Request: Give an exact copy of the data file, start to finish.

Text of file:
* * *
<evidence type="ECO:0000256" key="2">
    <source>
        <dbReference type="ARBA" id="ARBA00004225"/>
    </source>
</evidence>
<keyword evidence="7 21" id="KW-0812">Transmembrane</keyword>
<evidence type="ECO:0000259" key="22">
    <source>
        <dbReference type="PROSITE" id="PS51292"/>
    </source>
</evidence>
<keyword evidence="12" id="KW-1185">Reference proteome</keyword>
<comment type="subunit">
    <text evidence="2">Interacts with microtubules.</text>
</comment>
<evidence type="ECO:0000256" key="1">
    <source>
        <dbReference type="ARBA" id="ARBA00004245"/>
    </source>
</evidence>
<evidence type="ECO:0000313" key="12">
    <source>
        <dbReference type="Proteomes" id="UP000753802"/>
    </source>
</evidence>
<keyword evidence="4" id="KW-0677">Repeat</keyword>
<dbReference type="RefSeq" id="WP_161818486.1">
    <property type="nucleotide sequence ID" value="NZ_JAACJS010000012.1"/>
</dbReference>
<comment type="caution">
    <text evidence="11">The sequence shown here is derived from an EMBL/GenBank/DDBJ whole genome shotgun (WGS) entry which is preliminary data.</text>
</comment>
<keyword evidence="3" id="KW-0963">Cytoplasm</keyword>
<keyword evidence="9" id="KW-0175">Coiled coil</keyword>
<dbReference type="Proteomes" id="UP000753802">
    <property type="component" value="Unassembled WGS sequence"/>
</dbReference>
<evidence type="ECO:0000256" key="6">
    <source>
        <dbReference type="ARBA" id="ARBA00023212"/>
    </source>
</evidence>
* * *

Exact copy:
<evidence type="ECO:0000256" key="2">
    <source>
        <dbReference type="ARBA" id="ARBA00004225"/>
    </source>
</evidence>
<keyword evidence="7 21" id="KW-0812">Transmembrane</keyword>
<evidence type="ECO:0000259" key="22">
    <source>
        <dbReference type="PROSITE" id="PS51292"/>
    </source>
</evidence>
<keyword evidence="12" id="KW-1185">Reference proteome</keyword>
<comment type="subunit">
    <text evidence="2">Interacts with microtubules.</text>
</comment>
<evidence type="ECO:0000256" key="1">
    <source>
        <dbReference type="ARBA" id="ARBA00004245"/>
    </source>
</evidence>
<evidence type="ECO:0000313" key="12">
    <source>
        <dbReference type="Proteomes" id="UP000753802"/>
    </source>
</evidence>
<keyword evidence="4" id="KW-0677">Repeat</keyword>
<dbReference type="RefSeq" id="WP_161818486.1">
    <property type="nucleotide sequence ID" value="NZ_JAACJS010000012.1"/>
</dbReference>
<comment type="caution">
    <text evidence="11">The sequence shown here is derived from an EMBL/GenBank/DDBJ whole genome shotgun (WGS) entry which is preliminary data.</text>
</comment>
<keyword evidence="3" id="KW-0963">Cytoplasm</keyword>
<keyword evidence="9" id="KW-0175">Coiled coil</keyword>
<dbReference type="Proteomes" id="UP000753802">
    <property type="component" value="Unassembled WGS sequence"/>
</dbReference>
<evidence type="ECO:0000256" key="6">
    <source>
        <dbReference type="ARBA" id="ARBA00023212"/>
    </source>
</evidence>